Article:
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Language Engineering For Everyone!

Eclipse Xtext™ is a framework for development of programming languages and domain-specific languages. With Xtext™ you define your language using a powerful grammar language. As a result you get a full infrastructure, including parser, linker, typechecker, compiler as well as editing support for Eclipse, any editor that supports the Language Server Protocol and your favorite web browser.
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Xtext in Eclipse

Why Xtext™?

Easy To Learn

Xtext™ is designed to onboard you smoothly. Simple languages are easily done within minutes. Yet Xtext™ is flexible enough to build fully-featured, statically-typed programming languages.

High Quality

The core framework has been in development for eight years and is used throughout the world in many research and industry projects and even commercial products.

Multi Platform

Whether you are targeting developers or domain experts, you will be able to provide a dedicated smart editor. Eclipse, any editor that supports the Language Server Protocol and various browser editors are supported. Have a look at our platform comparison chart.


We know that tools need to be fast in order to be helpful. That is why we spend considerable effort on optimization in every release. You can also fine-tune your language if needed, thanks to the configurability of Xtext™.

Easy JVM languages

You can build languages for any target platform with Xtext™. If you target the JVM you can reuse Xbase, a statically typed expression language. Linking against Java types, code generation and debugging work out of the box.

Continuous Integration

Xtext™ supports both Gradle and Maven to build your language and use it in downstream projects. For Gradle builds, you even get incremental compilation of your language files.


Build the Language You Want!

Xtext™ can build full-featured text editors for both general-purpose and domain-specific languages. In the background it uses the LL(*) parser generator of ANTLR, allowing to cover a wide range of syntaxes. Xtext™ editors have already been implemented for JavaScript, VHDL, Xtend, and many other languages.

Compile to Whatever You Want!

You define the target format to which your language is compiled. No matter if it's Java, C, XML, comma-separated values, or even a binary format, Xtext™ does not limit your choice. And in combination with Xtend writing a compiler becomes easier than ever before.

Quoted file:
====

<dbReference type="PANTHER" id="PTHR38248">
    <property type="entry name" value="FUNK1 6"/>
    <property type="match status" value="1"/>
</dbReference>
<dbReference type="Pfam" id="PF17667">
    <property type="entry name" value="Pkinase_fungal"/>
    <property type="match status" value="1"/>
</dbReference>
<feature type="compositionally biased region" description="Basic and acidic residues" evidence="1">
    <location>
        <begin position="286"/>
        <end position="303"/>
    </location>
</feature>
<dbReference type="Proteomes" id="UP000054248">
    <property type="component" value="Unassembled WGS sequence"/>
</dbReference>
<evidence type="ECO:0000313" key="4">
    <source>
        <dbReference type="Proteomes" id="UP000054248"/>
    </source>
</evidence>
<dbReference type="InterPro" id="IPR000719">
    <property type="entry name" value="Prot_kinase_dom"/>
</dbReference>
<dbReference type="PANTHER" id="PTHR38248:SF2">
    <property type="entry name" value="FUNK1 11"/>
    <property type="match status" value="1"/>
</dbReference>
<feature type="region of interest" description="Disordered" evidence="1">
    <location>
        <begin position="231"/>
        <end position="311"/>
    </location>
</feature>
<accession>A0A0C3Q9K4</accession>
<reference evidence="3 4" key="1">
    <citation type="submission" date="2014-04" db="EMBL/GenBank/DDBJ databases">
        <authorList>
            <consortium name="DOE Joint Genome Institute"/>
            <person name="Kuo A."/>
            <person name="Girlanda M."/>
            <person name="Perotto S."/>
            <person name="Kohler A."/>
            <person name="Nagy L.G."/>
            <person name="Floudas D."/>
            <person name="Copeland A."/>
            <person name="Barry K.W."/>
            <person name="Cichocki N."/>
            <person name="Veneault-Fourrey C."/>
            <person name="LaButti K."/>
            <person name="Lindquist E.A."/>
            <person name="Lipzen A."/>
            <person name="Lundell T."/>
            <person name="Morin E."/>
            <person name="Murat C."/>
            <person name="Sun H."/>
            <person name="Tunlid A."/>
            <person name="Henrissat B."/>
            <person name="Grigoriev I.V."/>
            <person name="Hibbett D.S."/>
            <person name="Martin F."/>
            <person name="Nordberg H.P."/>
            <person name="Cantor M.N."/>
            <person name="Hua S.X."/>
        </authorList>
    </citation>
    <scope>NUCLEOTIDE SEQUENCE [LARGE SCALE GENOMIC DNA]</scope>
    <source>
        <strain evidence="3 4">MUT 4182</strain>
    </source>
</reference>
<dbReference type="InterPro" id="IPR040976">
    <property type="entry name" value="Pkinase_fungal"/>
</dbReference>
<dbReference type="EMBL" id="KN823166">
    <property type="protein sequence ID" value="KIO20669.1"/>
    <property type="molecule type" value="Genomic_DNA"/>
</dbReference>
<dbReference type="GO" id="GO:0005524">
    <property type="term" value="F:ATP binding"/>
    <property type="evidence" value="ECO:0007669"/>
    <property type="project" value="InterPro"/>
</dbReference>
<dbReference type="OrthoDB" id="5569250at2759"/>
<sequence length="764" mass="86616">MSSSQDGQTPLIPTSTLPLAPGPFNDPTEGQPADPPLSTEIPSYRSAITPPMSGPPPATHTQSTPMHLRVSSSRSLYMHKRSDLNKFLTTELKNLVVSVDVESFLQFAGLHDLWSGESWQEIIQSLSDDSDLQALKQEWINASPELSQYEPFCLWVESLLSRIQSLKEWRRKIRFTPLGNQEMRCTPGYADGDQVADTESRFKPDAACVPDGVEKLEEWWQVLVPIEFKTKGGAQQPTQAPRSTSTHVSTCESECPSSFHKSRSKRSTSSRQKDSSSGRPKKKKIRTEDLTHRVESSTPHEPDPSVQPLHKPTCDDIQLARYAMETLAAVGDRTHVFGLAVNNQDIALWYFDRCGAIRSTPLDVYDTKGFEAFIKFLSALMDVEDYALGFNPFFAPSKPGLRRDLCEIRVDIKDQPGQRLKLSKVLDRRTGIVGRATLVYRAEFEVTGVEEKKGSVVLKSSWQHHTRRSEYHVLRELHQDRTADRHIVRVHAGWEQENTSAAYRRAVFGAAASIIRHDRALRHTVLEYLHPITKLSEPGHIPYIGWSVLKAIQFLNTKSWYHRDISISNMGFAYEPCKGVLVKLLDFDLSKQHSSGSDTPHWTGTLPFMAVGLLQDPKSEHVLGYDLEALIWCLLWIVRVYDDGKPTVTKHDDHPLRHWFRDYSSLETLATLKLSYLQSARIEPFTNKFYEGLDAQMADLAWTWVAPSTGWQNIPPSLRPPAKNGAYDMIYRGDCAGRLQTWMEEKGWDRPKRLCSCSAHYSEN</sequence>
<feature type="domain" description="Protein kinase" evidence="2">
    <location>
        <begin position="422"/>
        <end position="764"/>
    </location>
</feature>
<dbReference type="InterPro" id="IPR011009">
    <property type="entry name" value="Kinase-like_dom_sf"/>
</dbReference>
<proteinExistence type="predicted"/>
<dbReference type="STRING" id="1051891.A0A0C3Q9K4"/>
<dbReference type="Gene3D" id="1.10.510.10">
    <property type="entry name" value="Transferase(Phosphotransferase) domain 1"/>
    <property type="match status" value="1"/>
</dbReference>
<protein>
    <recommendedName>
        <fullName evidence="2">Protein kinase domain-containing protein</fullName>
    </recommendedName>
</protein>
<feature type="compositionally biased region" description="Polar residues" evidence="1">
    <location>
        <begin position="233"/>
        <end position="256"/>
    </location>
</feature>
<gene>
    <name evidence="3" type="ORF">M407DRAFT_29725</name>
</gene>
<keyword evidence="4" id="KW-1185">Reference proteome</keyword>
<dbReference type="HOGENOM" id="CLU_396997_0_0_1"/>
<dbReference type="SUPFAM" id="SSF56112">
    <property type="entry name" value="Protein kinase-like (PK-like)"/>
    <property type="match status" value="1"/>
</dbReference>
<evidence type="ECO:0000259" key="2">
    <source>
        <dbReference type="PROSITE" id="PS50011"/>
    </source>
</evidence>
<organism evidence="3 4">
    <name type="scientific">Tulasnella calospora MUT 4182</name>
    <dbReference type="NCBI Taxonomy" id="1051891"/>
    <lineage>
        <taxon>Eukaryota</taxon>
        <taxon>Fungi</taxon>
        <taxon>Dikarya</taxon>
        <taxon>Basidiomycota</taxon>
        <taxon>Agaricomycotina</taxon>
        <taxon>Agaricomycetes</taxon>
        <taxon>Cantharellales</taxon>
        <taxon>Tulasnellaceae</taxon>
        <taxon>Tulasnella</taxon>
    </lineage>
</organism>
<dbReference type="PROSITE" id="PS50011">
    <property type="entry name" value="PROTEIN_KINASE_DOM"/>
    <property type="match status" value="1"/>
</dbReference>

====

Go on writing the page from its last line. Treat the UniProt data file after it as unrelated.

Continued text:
Highly Customizable

The default behavior of Xtext™ is optimized to cover a wide range of languages and use cases. However, every language has characteristics that must be reflected in the IDE. Therefore Xtext™ allows to insert custom behavior for every single feature by replacing the default implementation. This is done through dependency injection based on Google Guice.

Single Sourcing

The grammar definition language of Xtext™ is not just for the parser. Many IDE features provided by Xtext adapt to your language automatically, so whenever you change your grammar definition, the behavior of the text editor is updated without any further code changes. This includes complex features such as handling of cross-references, code completion, navigation, syntax coloring, validation, and more.

Incremental Compiler

Xtext™ is built to scale, so no matter if you have a few source files written in your language or hundreds of them, the IDE remains responsive and reacts smoothly to any text change. This is realized through an incremental compiler that maintains an index of the available source files for fast look-up of language elements.

Compatible with Graphical Editors

You can combine the text-based formats created with Xtext™ with many graphical editing frameworks, e.g. GEF, Sirius or Graphiti. Xtext™ offers this flexibility by supporting EMF as common data layer. An Xtext™ language can be used as storage format for another primary editor, and you can even embed text editors inside a graphical editor.

Editor Features By Platform

LSP Eclipse Web Browser
Syntax Coloring
Semantic Coloring
Error Checking
Hover Information
Mark Occurrences
Go To Declaration
Rename Refactoring
Toggle Comments
Outline / Structure View
Quick Fix Proposals
Find References
Call Hierarchy
Type Hierarchy